“Take three deep breathes. Take one more. Clear your mind. You can do this, Fola. You want to do this. You have to.” Folarin Kiba paced across the red chequered carpet in his office, waiting to be called into the executive board room for his quarterly appraisal. He had always been a bit of a perfectionist. Having been diagnosed with Obsessive Compulsive Disorder (OCD) as a fifteen year old boy, he had found it hard to fit it in. On particularly stressful days, he would yell at his parents for stacking his clothes an inch out of line in their bid to help him do laundry. He only survived this long because he found a way to control his immediate environment.
This control, however, spurred him to finishing as the valedictorian of his undergraduate Banking and finance degree as well as in the top 5% of his Master’s in Investment banking programme at INSEAD Business School. It even enabled him get a well-paying job as the general manager and deputy chief investment officer of one of Nigeria’s leading investment firms.
Lately though, he’s been finding it difficult to attain this level of control. He finds himself in fits of irrational second-guessing, general self-doubt and even the occasional outburst. Just that morning, he fired his ninth driver in three years because he (the driver) parked the car in an unaligned matter with the others. This resulted in Jenny (Fola’s wife) unknowingly scratching it with her car on her way to work. The reasons for the eight remaining firings range from driving 2mph over the speed limit to failure to completely clean soap residue from the body of the car.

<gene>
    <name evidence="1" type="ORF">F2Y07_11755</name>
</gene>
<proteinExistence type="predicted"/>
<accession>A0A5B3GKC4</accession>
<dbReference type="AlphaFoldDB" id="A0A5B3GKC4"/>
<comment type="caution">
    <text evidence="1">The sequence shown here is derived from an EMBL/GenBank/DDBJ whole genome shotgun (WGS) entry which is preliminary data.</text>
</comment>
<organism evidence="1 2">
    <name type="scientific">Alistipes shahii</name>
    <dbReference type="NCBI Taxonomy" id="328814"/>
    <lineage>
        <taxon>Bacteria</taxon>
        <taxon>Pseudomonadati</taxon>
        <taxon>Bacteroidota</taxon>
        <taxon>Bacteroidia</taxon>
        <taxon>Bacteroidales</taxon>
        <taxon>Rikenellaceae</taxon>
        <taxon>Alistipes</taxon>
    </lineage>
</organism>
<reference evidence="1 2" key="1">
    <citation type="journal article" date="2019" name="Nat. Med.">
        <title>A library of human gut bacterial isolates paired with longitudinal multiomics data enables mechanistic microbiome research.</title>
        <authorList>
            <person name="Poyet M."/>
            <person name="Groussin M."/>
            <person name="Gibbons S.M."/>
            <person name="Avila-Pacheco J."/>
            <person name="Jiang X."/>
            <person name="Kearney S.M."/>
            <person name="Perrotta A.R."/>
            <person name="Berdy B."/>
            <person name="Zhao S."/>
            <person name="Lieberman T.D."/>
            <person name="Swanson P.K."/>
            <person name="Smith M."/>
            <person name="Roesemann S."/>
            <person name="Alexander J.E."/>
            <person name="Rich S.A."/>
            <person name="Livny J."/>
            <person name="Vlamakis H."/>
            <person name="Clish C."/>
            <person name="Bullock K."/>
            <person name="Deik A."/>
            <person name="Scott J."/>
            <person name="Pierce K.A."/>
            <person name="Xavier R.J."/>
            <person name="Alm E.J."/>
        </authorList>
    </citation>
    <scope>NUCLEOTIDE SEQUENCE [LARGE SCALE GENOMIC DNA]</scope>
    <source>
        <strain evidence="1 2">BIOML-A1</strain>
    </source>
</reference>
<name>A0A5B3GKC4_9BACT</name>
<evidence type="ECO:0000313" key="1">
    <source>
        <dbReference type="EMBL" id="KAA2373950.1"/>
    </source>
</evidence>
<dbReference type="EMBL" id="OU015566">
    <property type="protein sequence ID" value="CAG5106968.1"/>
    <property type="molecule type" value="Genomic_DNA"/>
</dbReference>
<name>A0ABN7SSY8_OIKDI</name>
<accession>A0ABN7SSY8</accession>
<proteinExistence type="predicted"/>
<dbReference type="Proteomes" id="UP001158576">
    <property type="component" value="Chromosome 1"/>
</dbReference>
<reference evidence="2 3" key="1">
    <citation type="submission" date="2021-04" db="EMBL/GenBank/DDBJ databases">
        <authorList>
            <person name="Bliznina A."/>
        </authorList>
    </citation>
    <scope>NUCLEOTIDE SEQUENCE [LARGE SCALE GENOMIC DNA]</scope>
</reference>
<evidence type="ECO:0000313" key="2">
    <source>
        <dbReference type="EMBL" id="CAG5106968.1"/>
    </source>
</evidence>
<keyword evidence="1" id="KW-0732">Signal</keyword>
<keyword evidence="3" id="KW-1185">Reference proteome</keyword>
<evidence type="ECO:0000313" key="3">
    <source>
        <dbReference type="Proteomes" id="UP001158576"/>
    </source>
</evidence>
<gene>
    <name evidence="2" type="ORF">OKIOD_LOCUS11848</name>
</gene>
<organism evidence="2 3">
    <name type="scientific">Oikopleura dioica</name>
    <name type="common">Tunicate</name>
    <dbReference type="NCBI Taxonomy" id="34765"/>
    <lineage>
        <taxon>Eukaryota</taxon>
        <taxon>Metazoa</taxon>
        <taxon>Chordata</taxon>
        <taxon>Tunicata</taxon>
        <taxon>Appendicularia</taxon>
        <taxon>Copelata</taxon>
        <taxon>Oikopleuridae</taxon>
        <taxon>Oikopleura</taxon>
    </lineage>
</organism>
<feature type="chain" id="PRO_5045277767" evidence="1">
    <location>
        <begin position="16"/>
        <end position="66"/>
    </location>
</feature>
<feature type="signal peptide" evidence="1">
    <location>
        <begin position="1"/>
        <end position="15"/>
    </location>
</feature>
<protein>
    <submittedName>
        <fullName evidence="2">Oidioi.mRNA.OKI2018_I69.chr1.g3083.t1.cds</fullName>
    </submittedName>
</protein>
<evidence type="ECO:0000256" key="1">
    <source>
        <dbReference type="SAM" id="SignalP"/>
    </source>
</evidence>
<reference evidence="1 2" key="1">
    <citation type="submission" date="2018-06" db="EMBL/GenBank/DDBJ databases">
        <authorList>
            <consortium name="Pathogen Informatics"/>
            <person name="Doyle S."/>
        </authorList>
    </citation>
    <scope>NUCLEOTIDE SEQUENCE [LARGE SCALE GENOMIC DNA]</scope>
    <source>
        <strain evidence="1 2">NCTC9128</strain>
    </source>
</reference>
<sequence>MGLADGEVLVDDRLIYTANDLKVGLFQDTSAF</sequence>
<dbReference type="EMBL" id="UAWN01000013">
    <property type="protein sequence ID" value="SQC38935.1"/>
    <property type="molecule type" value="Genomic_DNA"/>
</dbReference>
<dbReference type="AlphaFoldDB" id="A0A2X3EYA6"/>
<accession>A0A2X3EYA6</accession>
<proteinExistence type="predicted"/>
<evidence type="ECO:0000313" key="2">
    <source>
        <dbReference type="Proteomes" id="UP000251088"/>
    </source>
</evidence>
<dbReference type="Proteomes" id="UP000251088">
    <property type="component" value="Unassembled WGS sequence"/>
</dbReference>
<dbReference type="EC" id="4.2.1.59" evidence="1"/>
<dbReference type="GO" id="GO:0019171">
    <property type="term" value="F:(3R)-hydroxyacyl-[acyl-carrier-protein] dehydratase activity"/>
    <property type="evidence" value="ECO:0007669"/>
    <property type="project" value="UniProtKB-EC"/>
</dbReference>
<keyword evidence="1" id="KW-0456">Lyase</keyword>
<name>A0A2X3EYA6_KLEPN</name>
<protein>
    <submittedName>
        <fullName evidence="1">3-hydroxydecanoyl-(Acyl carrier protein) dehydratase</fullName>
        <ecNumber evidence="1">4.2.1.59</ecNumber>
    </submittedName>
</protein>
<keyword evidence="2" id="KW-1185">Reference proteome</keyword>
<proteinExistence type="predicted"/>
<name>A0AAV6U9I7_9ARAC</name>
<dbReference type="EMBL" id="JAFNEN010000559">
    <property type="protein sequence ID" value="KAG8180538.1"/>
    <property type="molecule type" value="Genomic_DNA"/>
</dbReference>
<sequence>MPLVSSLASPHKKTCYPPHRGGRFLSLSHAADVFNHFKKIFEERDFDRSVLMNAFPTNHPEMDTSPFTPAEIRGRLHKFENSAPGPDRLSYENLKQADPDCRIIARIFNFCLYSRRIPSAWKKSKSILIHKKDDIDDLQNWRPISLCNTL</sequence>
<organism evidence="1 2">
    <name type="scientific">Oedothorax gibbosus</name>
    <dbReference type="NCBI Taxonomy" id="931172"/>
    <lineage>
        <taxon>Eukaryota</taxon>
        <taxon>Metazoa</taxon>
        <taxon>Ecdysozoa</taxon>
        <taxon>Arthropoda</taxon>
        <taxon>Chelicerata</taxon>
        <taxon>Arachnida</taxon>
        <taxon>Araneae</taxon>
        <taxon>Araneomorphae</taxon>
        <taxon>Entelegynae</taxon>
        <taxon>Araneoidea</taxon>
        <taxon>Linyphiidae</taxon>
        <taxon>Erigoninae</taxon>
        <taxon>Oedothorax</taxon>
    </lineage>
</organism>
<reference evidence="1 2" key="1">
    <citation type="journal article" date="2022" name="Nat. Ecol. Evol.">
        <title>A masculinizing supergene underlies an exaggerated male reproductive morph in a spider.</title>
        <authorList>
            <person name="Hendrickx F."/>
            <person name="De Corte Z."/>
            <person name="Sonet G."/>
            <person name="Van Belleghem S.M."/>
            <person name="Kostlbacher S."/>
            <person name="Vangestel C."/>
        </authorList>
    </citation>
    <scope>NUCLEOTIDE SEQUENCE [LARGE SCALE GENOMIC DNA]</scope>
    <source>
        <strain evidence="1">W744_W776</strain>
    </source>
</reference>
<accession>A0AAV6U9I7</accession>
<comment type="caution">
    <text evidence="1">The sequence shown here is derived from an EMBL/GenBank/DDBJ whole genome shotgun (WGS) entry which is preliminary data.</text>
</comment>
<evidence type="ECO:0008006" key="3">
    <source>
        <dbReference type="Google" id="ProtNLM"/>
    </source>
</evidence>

Having said that, He’s not oblivious to his peculiarities. He once asked his therapist for coping mechanisms for his condition (the “monster” as he called it) and she told him to find a non-threatening way to let it all out. “Separate yourself, probably later in the night and scream into a pillow (for example) when you feel an outburst coming” she instructed. He must have forgotten to use his pillow one particular night when his driver (no. 5) returned 6 minutes late from a school drop-off. He was surprised to get a visit from his neighbor the next morning. She informed him that they heard a loud masculine voice at midnight, yelling “this stupid man! That is why you are merely a driver because you never use your common sense; I will change you like I changed others. Getting a driver is not a big deal!!
Bringing home to work…
Until recently, however, he had tried successfully to keep this side of him away from his work. In the past few months, he had become easily irritable, impatient and generally unfriendly. He also frequently broke one of his organisation’s most important by-laws, “Keep micro-managing to the barest minimum.” Needless to say, he did not have many friends amongst colleagues. This made the stakes of this appraisal even higher; would a positive review show that top management do not consider the character of their staff before promotions, are the top management immune from the ethics-backed policies they created to keep ALL staff/, is this karma for Fola’s irresponsibility towards his past employees?